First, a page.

Eros

These are brief extracts from Susan E Schwartz’s and my recently released book “Aging & Becoming ~ A Reflective Enquiry”. Susan E. Schwartz is represented as SES; I’m SS – italicised. Page numbers are given. This is from Chapter: ‘Eros & Emotion’

SES: Without Eros a relationship with life itself ends. We cannot really eliminate Eros as long as we are alive. Yet we are in a paradox and admit that aging requires energy and focus. Age cannot be without Eros. The evening of life can also be enervating. We are engaged in continual forms of ending and beginning. There can be extenuating circumstances that narrow the playing field and cause us, and should cause us, to evaluate where, and how to focus our energy and time. pg 44

SS: It is comforting to know that truth can emerge from error. … To err is not necessarily a sign of weakness. It may be an expression of our all too real humanness, an expression of our vulnerabilities, insecurities and doubts. pg 47

‘Lock up your libraries if you like; but there is no gate, no lock, no bolt that you can set upon the freedom of my mind’.

Virginia Woolf 

33 comments on “April AtoZ E Eros”

  1. When I saw the word Eros, I thought of the Greek god of love, but I’m guessing from the context that’s not what’s meant. 🙂 It is comforting, the idea of erring being a sign of our humanity, or even an opportunity to learn. Isn’t always easy to remember though, it the midst of it all.

  2. Hi its a pleasure to be here reading your posts, which are enlightening, and I have started enjoying the comments of my other friends here too… each of us responding to different aspects of the posts. As we journey along with the age comes the wisdom and expertise that gives us not only confidence but a desire to be in control of everything in our lives…and we try our best to hide our fears and insecurities… and not to err means I am strong enough to deal with challenges and I am perfect. As you rightly shared to err means expression of of our humanness … vulnerabilities … .. like the way you have put it SS… I am still thinking 🙂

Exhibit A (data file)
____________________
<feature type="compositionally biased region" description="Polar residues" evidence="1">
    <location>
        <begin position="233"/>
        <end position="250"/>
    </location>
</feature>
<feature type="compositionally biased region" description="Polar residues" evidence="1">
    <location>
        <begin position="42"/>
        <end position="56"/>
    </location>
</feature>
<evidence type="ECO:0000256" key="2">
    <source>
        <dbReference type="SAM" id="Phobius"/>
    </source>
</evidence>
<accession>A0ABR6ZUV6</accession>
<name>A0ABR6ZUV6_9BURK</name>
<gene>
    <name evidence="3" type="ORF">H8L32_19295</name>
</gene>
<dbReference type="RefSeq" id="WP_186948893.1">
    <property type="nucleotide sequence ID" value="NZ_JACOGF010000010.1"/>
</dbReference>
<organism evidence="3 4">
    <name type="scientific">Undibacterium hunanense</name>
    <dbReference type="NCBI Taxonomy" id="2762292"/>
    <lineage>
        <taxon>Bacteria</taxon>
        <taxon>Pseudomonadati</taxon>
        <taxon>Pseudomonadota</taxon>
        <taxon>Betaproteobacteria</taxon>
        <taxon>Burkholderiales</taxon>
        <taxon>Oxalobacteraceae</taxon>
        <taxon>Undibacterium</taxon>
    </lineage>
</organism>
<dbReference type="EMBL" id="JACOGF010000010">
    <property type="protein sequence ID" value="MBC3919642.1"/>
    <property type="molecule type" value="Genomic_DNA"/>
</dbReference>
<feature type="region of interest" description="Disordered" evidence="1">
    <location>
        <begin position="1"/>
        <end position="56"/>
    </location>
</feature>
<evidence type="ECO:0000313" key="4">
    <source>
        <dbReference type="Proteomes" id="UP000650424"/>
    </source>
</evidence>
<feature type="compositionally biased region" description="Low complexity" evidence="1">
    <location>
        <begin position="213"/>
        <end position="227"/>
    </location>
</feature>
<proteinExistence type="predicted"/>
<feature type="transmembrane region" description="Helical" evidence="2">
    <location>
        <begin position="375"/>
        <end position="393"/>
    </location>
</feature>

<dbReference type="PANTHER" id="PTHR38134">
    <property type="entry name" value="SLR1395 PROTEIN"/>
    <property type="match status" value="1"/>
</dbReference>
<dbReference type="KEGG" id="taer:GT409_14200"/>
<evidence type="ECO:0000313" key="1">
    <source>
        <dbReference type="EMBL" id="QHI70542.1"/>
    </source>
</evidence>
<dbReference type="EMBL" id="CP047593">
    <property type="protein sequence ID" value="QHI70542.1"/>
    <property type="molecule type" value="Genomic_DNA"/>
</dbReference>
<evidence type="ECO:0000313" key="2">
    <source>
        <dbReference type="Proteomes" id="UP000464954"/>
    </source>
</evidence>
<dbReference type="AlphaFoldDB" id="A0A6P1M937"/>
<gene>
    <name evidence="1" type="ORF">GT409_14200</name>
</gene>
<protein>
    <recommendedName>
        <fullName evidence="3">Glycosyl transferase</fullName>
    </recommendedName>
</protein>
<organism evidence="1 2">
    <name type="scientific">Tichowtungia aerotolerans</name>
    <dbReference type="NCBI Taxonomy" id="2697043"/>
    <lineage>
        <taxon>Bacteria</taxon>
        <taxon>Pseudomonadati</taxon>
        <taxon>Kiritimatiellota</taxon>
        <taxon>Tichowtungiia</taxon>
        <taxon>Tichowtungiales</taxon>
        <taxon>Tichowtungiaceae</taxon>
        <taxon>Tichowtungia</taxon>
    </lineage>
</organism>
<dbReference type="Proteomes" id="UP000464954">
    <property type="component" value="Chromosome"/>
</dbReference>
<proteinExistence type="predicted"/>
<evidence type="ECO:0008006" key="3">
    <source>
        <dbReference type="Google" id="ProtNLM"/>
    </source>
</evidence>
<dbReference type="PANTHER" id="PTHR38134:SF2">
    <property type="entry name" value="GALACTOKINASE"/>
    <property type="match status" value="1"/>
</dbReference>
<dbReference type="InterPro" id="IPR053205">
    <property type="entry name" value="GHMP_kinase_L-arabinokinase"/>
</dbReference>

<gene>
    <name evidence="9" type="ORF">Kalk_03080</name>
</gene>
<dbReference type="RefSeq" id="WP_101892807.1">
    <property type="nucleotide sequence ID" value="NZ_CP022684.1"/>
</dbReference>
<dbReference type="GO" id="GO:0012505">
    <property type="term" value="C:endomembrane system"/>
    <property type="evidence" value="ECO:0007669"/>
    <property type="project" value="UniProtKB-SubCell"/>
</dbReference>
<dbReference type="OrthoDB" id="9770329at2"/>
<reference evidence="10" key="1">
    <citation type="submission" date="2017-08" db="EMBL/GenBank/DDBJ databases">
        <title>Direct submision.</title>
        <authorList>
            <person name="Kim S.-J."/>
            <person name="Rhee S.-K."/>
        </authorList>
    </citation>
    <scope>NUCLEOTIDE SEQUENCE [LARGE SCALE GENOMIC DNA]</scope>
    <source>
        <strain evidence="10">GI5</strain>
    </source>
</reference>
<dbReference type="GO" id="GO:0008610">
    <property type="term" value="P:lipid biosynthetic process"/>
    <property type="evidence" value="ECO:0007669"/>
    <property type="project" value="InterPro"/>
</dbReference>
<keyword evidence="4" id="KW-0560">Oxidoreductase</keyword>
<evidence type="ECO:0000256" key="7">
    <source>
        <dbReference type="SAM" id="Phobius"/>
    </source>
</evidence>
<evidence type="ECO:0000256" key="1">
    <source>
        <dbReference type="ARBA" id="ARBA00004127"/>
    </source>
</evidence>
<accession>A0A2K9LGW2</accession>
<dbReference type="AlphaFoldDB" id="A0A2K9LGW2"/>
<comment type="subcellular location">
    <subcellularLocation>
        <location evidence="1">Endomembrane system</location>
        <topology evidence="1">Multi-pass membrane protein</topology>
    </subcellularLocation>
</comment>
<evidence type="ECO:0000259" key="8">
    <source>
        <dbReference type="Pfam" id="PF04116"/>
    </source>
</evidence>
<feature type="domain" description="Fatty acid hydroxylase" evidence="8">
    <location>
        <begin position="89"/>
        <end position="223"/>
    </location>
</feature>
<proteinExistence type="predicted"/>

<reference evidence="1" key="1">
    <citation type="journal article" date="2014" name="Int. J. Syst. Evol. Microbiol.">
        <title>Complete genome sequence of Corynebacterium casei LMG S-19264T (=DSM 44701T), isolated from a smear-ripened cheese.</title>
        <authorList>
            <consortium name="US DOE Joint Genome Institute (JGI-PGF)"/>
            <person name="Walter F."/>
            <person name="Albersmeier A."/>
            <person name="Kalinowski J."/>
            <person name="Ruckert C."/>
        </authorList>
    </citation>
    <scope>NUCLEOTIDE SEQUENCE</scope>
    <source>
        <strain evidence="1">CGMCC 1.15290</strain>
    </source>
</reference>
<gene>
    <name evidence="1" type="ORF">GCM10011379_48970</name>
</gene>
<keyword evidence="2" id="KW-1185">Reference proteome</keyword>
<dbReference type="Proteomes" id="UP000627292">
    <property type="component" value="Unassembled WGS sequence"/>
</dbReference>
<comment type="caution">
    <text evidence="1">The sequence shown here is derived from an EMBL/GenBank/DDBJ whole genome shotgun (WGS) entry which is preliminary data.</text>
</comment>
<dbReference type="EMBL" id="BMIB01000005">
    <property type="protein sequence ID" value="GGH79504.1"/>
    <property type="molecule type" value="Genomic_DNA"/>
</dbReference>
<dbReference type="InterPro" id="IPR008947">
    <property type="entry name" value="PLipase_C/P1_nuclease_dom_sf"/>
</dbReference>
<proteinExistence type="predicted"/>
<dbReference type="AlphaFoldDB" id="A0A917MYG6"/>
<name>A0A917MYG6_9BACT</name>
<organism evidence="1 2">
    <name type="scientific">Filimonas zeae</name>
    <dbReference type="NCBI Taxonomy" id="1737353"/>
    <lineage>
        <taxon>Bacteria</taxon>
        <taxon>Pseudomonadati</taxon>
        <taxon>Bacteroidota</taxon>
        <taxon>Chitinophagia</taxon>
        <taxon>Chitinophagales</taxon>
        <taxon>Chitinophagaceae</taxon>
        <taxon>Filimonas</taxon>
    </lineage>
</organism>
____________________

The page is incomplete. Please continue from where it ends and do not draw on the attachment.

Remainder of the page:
• Thanks Genevive for coming by – the comments are lovely from others and makes the A-Z or any other kind of blogging, so worthwhile as you say, seeing things from different perspectives.
      Have a lovely weekend! 🙂 x

  3. Hi Susan – I commented… did it disappear … I’ll be back later. I hope the march is peaceful … with thoughts – Hilary

  4. Hi Susan – hope all goes well today in peace and understanding. I’m finding out so much about life now – we can learn so much … illness and serious hospitalisation for elderly – our need to comfort and be there for them; my own appreciation of getting older through their eyes; the learning I’m doing because our brains need to expand and keep alive … alive for ourselves and aware and full of opportunity for others.

    Eros – so important to living on, having knowledge to give back, and improve ourselves in many ways … fascinating post – cheers Hilary

    http://positiveletters.blogspot.co.uk/2017/04/f-is-for-feral-goats.html

    • Almost two weeks late in responding to you comment Hilary, apologies! It’s true that we seem to be more in touch with our lives and those of others, and being there for those who need our assistance in some way or the other. As you say ‘…having knowledge to give back and improve ourselves in many ways…’ Thank you, Susan

  5. “aging requires energy and focus.” Yes, and it’s a different type of energy than the energy associated with youth.
    This energy is more ‘relaxed’… if that makes sense…it comes from wisdom and experience.

  6. You hit one of my hotspots, Susan: To err is not a sign of weakness. That is a lesson I try (very hard) to impress on students. Success comes from failure.

  7. Susan’s Schwartz’s comment “Without Eros your relationship with life ends” is thought-provoking. At first I took the comment literally, but now that I think about it how one spends their aging years is varied. I have known of seniors who once they retired never adjusted nor ventured out to seek a different life. Instead they plopped in a chair and vegetated. They lived, but they didn’t.